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Operation Bootstrap

The Savages
February 17, 2019 - 5:08 pm

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The Savages  (1967)

Restoration funding provided by the National Film Preservation Foundation.

Dubbed “Ghost Town” in 1967, the area of West Venice was then an impoverished African American community. Los Angeles native and UCLA film student, Alan Gorg set out to capture the lives of its inhabitants in their own words. Without adding his own commentary, he allowed the subjects to express themselves, from the hardworking man with his young family, to the jobless youth who seek temporary release from their circumstances through drink and parties.

Gorg aimed to give representation to African Americans, who due to housing and employment segregation, were rarely seen by white Los Angeles. The short begins with the voice-over of a white man discussing the savagery of African Americans.  But we find it is not the people that are savage, but the harsh urban conditions. Opportunities are denied through systemic injustice and inequalities.

The Savages can be seen as a companion piece to Gorg’s earlier film, Felicia (1965), which was named to the National Film Registry by the Library of Congress in 2014.Jillian Borders

35mm b/w, 25 min. Producer: Alan Gorg. Director: Alan Gorg. Cinematographer: Alan Gorg, Kit Grey, Ivan Craig, Joe Hanwright. With: the Youth of West Venice. Narrator: Robert Castle. In cooperation with Project Action Venice, California.

Preserved by UCLA Film & Television Archive from the 16mm original camera negative, 16mm A/B positive rolls and 16mm track positive. Laboratory services by The Stanford Theatre Film Laboratory, Audio Mechanics, Simon Daniel Sound, DJ Audio, Inc. Special thanks to Alan Gorg, Marsha Gordon, Mark Quigley.

Operation Bootstrap  (1968)

Operation Bootstrap, a non-profit community-based organization, was founded in October 1965, just two months after the Watts rebellion, as a response to a neighborhood in distress. The brainchild of civil rights activists Robert Hall and Louis Smith, the two men were determined to facilitate social and economic change through community engagement and individual empowerment in this poverty stricken South Los Angeles neighborhood. The organization refashioned the rebellion’s chant of “Burn, Baby, Burn” to fit the community center’s mantra: “Learn, Baby, Learn” and “Earn, Baby, Earn.” The 1968 documentary captures Bootstrap’s mission of economic development with scenes of women and men training for a range of employment opportunities including how to operate power sewing machines for work in the local garment factory, to the new technologies of the day, the IBM keypunch machines. Especially engaging are the scenes of “sensitivity sessions” hosted by the organization, where black and white Angelenos debate issues of race and racism in 1960s America. The film’s cinéma-vérité style allows for a certain closeness with its subject and allows for a precious time capsule glimpse into this vibrant and struggling community. While the documentary is a celebration of late-1960s Watts and the community’s promise of economic revitalization driven by its residents and like-minded activists, the filmmakers never shy away from the toll that historical and systematic racism, its violence and utter disregard for humanity, has had on Black America.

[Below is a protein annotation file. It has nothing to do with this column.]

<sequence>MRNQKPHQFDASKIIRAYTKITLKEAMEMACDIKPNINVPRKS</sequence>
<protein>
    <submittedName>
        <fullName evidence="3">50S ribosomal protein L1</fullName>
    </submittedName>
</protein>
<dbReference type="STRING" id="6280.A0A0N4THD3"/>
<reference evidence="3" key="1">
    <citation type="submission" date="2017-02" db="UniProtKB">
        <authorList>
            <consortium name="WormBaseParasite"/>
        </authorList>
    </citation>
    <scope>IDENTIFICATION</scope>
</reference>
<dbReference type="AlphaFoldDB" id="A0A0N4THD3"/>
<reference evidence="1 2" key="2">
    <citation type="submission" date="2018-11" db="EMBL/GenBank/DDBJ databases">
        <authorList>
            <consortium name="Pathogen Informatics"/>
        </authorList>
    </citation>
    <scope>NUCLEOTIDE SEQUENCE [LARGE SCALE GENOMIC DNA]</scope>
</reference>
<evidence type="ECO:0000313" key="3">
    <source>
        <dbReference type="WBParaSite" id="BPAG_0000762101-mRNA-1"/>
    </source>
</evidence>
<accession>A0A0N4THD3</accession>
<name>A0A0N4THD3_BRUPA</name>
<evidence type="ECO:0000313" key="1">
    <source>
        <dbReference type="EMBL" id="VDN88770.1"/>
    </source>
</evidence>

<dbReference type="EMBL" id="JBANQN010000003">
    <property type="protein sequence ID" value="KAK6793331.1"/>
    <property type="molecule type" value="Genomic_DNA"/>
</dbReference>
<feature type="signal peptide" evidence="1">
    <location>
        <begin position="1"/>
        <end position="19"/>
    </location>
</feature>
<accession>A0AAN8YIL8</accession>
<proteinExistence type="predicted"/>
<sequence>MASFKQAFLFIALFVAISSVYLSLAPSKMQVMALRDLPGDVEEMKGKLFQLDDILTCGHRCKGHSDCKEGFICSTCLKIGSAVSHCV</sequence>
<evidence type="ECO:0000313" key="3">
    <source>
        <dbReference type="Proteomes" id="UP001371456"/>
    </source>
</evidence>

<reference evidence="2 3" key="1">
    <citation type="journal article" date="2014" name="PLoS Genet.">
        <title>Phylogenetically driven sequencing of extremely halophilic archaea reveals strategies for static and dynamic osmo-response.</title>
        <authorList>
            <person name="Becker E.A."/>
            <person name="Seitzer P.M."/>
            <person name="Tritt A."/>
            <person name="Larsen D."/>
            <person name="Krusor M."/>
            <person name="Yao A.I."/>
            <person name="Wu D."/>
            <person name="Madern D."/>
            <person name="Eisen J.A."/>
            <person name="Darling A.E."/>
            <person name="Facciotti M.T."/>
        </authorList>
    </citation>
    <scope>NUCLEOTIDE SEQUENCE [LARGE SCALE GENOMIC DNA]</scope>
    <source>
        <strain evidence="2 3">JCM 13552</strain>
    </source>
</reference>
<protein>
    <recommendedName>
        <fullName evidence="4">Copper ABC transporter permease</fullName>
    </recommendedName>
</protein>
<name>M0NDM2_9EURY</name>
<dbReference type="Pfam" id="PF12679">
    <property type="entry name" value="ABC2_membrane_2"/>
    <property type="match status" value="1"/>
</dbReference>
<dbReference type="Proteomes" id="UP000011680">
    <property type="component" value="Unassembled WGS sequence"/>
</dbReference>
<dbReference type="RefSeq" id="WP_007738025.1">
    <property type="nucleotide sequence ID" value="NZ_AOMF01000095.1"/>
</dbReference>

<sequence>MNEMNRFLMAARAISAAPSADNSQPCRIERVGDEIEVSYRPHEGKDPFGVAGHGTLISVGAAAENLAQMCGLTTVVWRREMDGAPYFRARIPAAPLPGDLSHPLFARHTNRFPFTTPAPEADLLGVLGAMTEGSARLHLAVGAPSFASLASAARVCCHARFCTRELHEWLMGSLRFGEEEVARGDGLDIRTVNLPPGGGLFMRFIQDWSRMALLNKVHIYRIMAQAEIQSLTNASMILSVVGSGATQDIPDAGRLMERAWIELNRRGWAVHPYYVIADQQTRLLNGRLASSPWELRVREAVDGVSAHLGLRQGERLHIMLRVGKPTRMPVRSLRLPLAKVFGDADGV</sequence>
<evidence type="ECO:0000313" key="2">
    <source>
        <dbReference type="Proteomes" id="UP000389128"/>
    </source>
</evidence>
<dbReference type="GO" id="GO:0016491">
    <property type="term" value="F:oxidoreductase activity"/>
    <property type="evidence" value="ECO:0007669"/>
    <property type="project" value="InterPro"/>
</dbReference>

Husband and wife filmmakers, Charles Carey and Altina Schinasi Carey, had previously made the Academy Award-nominated short documentary George Grosz’ Interregnum (1960) and had begun filming Dr. Martin Luther King, Jr. for a project that was never completed. Charles was a political scientist who would work for the RAND Corporation and Altina, from the Schinasi tobacco family fortune, in addition to inventing the Harlequin “cat-eye” glasses in the late 1930s, was a renowned visual artist.Maya Montañez Smukler

DCP, b/w, 58 min. Distribution: Educational Communications Inc. Producer: Charles Carey, Altina Carey. Director: Charles Carey. Screenwriter: Charles Carey. Cinematographer: James Bryant. Editor: Alex Van Der Kar, Altina Carey. Cast: Robert Hall, Louis Smith, Dorothy Moore.

Picture and audio preserved by UCLA Film & Television Archive from the culmination of the two best 16mm b/w prints known. Laboratory services and DCP by UCLA Film & Television Archive, Digital Media Lab.